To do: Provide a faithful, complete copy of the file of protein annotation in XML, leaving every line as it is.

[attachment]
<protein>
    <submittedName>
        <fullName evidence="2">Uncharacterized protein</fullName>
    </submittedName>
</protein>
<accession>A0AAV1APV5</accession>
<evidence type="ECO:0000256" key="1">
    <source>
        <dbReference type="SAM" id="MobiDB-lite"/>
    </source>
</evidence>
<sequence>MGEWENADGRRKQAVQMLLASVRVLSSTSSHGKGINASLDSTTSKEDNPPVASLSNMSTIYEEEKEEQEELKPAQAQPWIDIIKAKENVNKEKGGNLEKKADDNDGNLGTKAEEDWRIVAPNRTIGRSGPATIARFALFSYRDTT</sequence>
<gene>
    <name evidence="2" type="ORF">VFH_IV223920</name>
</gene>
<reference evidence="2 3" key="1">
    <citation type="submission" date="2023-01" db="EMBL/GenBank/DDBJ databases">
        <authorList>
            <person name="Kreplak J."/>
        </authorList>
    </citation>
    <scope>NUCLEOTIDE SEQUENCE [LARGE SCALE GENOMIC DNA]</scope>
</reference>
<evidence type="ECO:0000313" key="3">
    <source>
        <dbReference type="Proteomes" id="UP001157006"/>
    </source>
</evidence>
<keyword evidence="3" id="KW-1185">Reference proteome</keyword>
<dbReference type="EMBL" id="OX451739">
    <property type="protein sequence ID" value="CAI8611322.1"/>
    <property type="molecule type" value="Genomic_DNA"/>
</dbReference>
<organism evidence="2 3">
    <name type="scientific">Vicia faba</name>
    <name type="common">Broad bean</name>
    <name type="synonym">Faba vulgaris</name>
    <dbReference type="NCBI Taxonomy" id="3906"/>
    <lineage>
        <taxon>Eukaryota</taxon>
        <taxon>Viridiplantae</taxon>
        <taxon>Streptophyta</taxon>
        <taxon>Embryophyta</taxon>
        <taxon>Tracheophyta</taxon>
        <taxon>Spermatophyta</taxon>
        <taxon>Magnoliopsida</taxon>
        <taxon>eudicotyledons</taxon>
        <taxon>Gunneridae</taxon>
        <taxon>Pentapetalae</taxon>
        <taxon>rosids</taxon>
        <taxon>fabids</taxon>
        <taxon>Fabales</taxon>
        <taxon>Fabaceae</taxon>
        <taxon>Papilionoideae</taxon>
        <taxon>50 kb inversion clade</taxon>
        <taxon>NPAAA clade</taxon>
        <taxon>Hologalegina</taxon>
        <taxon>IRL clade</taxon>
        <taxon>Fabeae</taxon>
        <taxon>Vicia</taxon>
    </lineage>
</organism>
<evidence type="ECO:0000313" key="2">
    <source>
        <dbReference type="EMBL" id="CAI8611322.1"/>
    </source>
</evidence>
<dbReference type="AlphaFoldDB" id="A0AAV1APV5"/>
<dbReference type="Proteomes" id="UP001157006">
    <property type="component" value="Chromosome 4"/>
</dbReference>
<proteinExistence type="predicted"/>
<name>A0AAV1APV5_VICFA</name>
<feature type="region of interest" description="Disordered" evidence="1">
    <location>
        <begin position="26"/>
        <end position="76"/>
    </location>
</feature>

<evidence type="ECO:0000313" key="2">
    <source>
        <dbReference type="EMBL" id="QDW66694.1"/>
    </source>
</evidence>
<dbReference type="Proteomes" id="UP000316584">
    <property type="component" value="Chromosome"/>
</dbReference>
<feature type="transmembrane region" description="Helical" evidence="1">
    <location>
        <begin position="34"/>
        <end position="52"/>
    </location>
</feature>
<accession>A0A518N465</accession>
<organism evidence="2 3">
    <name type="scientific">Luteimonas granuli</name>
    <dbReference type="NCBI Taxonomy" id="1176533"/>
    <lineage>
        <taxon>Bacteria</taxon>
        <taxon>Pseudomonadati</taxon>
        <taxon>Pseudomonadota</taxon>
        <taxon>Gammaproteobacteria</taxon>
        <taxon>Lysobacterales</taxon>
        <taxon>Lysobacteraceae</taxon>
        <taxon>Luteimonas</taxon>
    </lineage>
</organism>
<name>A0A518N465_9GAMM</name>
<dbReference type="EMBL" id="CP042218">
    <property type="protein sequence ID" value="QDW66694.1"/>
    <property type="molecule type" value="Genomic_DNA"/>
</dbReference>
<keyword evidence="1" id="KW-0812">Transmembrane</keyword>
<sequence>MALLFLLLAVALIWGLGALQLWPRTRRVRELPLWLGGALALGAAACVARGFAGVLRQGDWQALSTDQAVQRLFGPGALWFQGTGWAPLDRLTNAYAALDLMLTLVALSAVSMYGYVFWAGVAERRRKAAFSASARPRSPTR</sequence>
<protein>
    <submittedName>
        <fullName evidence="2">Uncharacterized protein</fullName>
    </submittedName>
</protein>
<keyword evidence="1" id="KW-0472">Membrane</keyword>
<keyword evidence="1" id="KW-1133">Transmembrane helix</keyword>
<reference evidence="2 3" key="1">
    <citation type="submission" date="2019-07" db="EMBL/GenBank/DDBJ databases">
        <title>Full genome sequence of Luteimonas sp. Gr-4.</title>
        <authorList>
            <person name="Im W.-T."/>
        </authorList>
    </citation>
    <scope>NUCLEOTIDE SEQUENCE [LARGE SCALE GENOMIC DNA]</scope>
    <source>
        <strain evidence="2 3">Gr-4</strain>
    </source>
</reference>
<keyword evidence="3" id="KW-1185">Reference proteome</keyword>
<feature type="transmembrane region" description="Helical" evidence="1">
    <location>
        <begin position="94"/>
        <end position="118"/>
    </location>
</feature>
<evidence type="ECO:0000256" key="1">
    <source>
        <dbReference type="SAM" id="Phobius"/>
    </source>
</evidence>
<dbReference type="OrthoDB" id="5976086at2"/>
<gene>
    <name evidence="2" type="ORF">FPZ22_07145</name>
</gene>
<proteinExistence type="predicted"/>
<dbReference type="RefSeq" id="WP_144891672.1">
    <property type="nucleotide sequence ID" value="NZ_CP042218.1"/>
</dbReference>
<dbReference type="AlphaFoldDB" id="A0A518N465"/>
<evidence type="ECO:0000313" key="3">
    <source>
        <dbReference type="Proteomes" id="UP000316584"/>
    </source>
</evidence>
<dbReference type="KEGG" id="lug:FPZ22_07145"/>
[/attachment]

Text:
<protein>
    <submittedName>
        <fullName evidence="2">Uncharacterized protein</fullName>
    </submittedName>
</protein>
<accession>A0AAV1APV5</accession>
<evidence type="ECO:0000256" key="1">
    <source>
        <dbReference type="SAM" id="MobiDB-lite"/>
    </source>
</evidence>
<sequence>MGEWENADGRRKQAVQMLLASVRVLSSTSSHGKGINASLDSTTSKEDNPPVASLSNMSTIYEEEKEEQEELKPAQAQPWIDIIKAKENVNKEKGGNLEKKADDNDGNLGTKAEEDWRIVAPNRTIGRSGPATIARFALFSYRDTT</sequence>
<gene>
    <name evidence="2" type="ORF">VFH_IV223920</name>
</gene>
<reference evidence="2 3" key="1">
    <citation type="submission" date="2023-01" db="EMBL/GenBank/DDBJ databases">
        <authorList>
            <person name="Kreplak J."/>
        </authorList>
    </citation>
    <scope>NUCLEOTIDE SEQUENCE [LARGE SCALE GENOMIC DNA]</scope>
</reference>
<evidence type="ECO:0000313" key="3">
    <source>
        <dbReference type="Proteomes" id="UP001157006"/>
    </source>
</evidence>
<keyword evidence="3" id="KW-1185">Reference proteome</keyword>
<dbReference type="EMBL" id="OX451739">
    <property type="protein sequence ID" value="CAI8611322.1"/>
    <property type="molecule type" value="Genomic_DNA"/>
</dbReference>
<organism evidence="2 3">
    <name type="scientific">Vicia faba</name>
    <name type="common">Broad bean</name>
    <name type="synonym">Faba vulgaris</name>
    <dbReference type="NCBI Taxonomy" id="3906"/>
    <lineage>
        <taxon>Eukaryota</taxon>
        <taxon>Viridiplantae</taxon>
        <taxon>Streptophyta</taxon>
        <taxon>Embryophyta</taxon>
        <taxon>Tracheophyta</taxon>
        <taxon>Spermatophyta</taxon>
        <taxon>Magnoliopsida</taxon>
        <taxon>eudicotyledons</taxon>
        <taxon>Gunneridae</taxon>
        <taxon>Pentapetalae</taxon>
        <taxon>rosids</taxon>
        <taxon>fabids</taxon>
        <taxon>Fabales</taxon>
        <taxon>Fabaceae</taxon>
        <taxon>Papilionoideae</taxon>
        <taxon>50 kb inversion clade</taxon>
        <taxon>NPAAA clade</taxon>
        <taxon>Hologalegina</taxon>
        <taxon>IRL clade</taxon>
        <taxon>Fabeae</taxon>
        <taxon>Vicia</taxon>
    </lineage>
</organism>
<evidence type="ECO:0000313" key="2">
    <source>
        <dbReference type="EMBL" id="CAI8611322.1"/>
    </source>
</evidence>
<dbReference type="AlphaFoldDB" id="A0AAV1APV5"/>
<dbReference type="Proteomes" id="UP001157006">
    <property type="component" value="Chromosome 4"/>
</dbReference>
<proteinExistence type="predicted"/>
<name>A0AAV1APV5_VICFA</name>
<feature type="region of interest" description="Disordered" evidence="1">
    <location>
        <begin position="26"/>
        <end position="76"/>
    </location>
</feature>

<evidence type="ECO:0000313" key="2">
    <source>
        <dbReference type="EMBL" id="QDW66694.1"/>
    </source>
</evidence>
<dbReference type="Proteomes" id="UP000316584">
    <property type="component" value="Chromosome"/>
</dbReference>
<feature type="transmembrane region" description="Helical" evidence="1">
    <location>
        <begin position="34"/>
        <end position="52"/>
    </location>
</feature>
<accession>A0A518N465</accession>
<organism evidence="2 3">
    <name type="scientific">Luteimonas granuli</name>
    <dbReference type="NCBI Taxonomy" id="1176533"/>
    <lineage>
        <taxon>Bacteria</taxon>
        <taxon>Pseudomonadati</taxon>
        <taxon>Pseudomonadota</taxon>
        <taxon>Gammaproteobacteria</taxon>
        <taxon>Lysobacterales</taxon>
        <taxon>Lysobacteraceae</taxon>
        <taxon>Luteimonas</taxon>
    </lineage>
</organism>
<name>A0A518N465_9GAMM</name>
<dbReference type="EMBL" id="CP042218">
    <property type="protein sequence ID" value="QDW66694.1"/>
    <property type="molecule type" value="Genomic_DNA"/>
</dbReference>
<keyword evidence="1" id="KW-0812">Transmembrane</keyword>
<sequence>MALLFLLLAVALIWGLGALQLWPRTRRVRELPLWLGGALALGAAACVARGFAGVLRQGDWQALSTDQAVQRLFGPGALWFQGTGWAPLDRLTNAYAALDLMLTLVALSAVSMYGYVFWAGVAERRRKAAFSASARPRSPTR</sequence>
<protein>
    <submittedName>
        <fullName evidence="2">Uncharacterized protein</fullName>
    </submittedName>
</protein>
<keyword evidence="1" id="KW-0472">Membrane</keyword>
<keyword evidence="1" id="KW-1133">Transmembrane helix</keyword>
<reference evidence="2 3" key="1">
    <citation type="submission" date="2019-07" db="EMBL/GenBank/DDBJ databases">
        <title>Full genome sequence of Luteimonas sp. Gr-4.</title>
        <authorList>
            <person name="Im W.-T."/>
        </authorList>
    </citation>
    <scope>NUCLEOTIDE SEQUENCE [LARGE SCALE GENOMIC DNA]</scope>
    <source>
        <strain evidence="2 3">Gr-4</strain>
    </source>
</reference>
<keyword evidence="3" id="KW-1185">Reference proteome</keyword>
<feature type="transmembrane region" description="Helical" evidence="1">
    <location>
        <begin position="94"/>
        <end position="118"/>
    </location>
</feature>
<evidence type="ECO:0000256" key="1">
    <source>
        <dbReference type="SAM" id="Phobius"/>
    </source>
</evidence>
<dbReference type="OrthoDB" id="5976086at2"/>
<gene>
    <name evidence="2" type="ORF">FPZ22_07145</name>
</gene>
<proteinExistence type="predicted"/>
<dbReference type="RefSeq" id="WP_144891672.1">
    <property type="nucleotide sequence ID" value="NZ_CP042218.1"/>
</dbReference>
<dbReference type="AlphaFoldDB" id="A0A518N465"/>
<evidence type="ECO:0000313" key="3">
    <source>
        <dbReference type="Proteomes" id="UP000316584"/>
    </source>
</evidence>
<dbReference type="KEGG" id="lug:FPZ22_07145"/>